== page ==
Even those Guards most determined to fulfil their role are starting to give up. One complains about the Prisoners getting away with murder: “I don’t think people are going to challenge them enough and I can’t challenge them all the time”.

The Guards grow more and more fearful of what the Prisoners might do next: “They’re going to lock us in somewhere. That’s it, isn’t it? That’s what they’re going to do”.

All our data tells the same story – observations of behaviour, responses on psychological scales, cortisol from saliva swabs – the Guards are experiencing high levels of stress and increasingly suffering from burnout.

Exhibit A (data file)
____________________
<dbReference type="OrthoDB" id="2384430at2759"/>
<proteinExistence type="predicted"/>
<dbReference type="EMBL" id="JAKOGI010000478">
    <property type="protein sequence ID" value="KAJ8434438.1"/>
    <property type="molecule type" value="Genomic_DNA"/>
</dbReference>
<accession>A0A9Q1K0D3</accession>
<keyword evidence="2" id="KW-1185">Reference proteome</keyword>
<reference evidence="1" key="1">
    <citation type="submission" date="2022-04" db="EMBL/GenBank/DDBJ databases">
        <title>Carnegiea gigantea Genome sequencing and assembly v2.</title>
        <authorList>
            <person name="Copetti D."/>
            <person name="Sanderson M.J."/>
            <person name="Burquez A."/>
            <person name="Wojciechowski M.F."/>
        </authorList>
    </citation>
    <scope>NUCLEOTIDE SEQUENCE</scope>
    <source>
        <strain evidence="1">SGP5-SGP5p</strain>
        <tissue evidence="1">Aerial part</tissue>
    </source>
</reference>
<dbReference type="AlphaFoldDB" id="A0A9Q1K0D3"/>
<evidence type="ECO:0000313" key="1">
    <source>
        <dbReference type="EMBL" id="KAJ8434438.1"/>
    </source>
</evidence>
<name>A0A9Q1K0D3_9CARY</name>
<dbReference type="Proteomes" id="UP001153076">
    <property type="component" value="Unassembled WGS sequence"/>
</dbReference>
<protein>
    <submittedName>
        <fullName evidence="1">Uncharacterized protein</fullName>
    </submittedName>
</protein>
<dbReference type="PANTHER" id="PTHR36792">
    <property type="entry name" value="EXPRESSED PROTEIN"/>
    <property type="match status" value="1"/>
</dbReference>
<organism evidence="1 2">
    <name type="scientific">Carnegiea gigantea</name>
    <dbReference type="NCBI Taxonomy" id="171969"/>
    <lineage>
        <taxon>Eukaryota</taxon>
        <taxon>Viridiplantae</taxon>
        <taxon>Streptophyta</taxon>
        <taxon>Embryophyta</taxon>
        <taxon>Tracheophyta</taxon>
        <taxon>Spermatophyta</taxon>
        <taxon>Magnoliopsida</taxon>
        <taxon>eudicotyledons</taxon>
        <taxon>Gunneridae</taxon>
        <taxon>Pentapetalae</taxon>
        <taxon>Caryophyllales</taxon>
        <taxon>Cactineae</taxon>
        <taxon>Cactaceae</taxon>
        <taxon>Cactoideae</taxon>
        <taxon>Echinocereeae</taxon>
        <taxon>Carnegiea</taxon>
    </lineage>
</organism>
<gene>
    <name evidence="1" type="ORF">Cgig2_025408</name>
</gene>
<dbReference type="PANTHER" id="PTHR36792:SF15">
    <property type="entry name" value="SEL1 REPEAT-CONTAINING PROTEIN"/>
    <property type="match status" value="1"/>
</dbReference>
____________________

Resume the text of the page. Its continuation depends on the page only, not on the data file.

They lack group identity and they are divided. And this forms a vicious circle, for the more they are divided and fail to support each other, the greater the strain becomes on each individual Guard.

One solution is to retreat. Do the minimum necessary with the Prisoners, but don’t interact too much, don’t get too close, keep checks to a minimum. And if another Guard is geting a hard time from the Prisoners, keep away and be thankful it isn’t you.

This solution soon proves disastrous...

The Prisoners work collectively to put increasing pressure on the Guards; the Guards provide each other with no such support